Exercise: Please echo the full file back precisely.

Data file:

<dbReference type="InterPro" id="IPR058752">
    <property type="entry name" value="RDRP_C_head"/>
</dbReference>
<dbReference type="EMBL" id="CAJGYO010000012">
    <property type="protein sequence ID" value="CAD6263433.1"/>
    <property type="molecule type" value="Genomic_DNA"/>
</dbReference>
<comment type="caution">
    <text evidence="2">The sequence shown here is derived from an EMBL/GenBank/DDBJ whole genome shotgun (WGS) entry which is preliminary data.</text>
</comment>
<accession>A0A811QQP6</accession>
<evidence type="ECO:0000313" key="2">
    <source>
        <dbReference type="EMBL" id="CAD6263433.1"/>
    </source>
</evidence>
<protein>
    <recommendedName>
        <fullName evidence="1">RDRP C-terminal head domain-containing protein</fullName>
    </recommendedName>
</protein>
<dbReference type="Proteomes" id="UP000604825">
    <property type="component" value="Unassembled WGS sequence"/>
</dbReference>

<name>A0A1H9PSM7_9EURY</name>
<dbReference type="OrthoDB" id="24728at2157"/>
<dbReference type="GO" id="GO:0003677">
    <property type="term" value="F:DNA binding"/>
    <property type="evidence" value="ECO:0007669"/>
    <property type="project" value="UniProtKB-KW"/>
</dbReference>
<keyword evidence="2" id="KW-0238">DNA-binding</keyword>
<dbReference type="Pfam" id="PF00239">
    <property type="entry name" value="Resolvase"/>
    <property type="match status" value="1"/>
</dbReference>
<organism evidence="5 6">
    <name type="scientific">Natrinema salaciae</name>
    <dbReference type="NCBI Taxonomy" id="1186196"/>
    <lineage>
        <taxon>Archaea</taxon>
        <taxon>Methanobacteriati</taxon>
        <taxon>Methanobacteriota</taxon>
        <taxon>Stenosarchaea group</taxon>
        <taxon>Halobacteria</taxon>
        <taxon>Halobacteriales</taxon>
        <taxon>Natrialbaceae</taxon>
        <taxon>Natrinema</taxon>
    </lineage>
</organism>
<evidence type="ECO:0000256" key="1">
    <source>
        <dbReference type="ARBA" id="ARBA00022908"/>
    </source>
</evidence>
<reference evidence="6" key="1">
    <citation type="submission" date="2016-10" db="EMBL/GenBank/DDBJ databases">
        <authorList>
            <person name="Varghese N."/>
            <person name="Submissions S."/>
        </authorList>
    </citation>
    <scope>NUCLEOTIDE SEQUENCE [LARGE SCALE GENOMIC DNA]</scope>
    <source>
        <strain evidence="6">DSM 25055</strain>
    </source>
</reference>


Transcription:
<dbReference type="InterPro" id="IPR058752">
    <property type="entry name" value="RDRP_C_head"/>
</dbReference>
<dbReference type="EMBL" id="CAJGYO010000012">
    <property type="protein sequence ID" value="CAD6263433.1"/>
    <property type="molecule type" value="Genomic_DNA"/>
</dbReference>
<comment type="caution">
    <text evidence="2">The sequence shown here is derived from an EMBL/GenBank/DDBJ whole genome shotgun (WGS) entry which is preliminary data.</text>
</comment>
<accession>A0A811QQP6</accession>
<evidence type="ECO:0000313" key="2">
    <source>
        <dbReference type="EMBL" id="CAD6263433.1"/>
    </source>
</evidence>
<protein>
    <recommendedName>
        <fullName evidence="1">RDRP C-terminal head domain-containing protein</fullName>
    </recommendedName>
</protein>
<dbReference type="Proteomes" id="UP000604825">
    <property type="component" value="Unassembled WGS sequence"/>
</dbReference>

<name>A0A1H9PSM7_9EURY</name>
<dbReference type="OrthoDB" id="24728at2157"/>
<dbReference type="GO" id="GO:0003677">
    <property type="term" value="F:DNA binding"/>
    <property type="evidence" value="ECO:0007669"/>
    <property type="project" value="UniProtKB-KW"/>
</dbReference>
<keyword evidence="2" id="KW-0238">DNA-binding</keyword>
<dbReference type="Pfam" id="PF00239">
    <property type="entry name" value="Resolvase"/>
    <property type="match status" value="1"/>
</dbReference>
<organism evidence="5 6">
    <name type="scientific">Natrinema salaciae</name>
    <dbReference type="NCBI Taxonomy" id="1186196"/>
    <lineage>
        <taxon>Archaea</taxon>
        <taxon>Methanobacteriati</taxon>
        <taxon>Methanobacteriota</taxon>
        <taxon>Stenosarchaea group</taxon>
        <taxon>Halobacteria</taxon>
        <taxon>Halobacteriales</taxon>
        <taxon>Natrialbaceae</taxon>
        <taxon>Natrinema</taxon>
    </lineage>
</organism>
<evidence type="ECO:0000256" key="1">
    <source>
        <dbReference type="ARBA" id="ARBA00022908"/>
    </source>
</evidence>
<reference evidence="6" key="1">
    <citation type="submission" date="2016-10" db="EMBL/GenBank/DDBJ databases">
        <authorList>
            <person name="Varghese N."/>
            <person name="Submissions S."/>
        </authorList>
    </citation>
    <scope>NUCLEOTIDE SEQUENCE [LARGE SCALE GENOMIC DNA]</scope>
    <source>
        <strain evidence="6">DSM 25055</strain>
    </source>
</reference>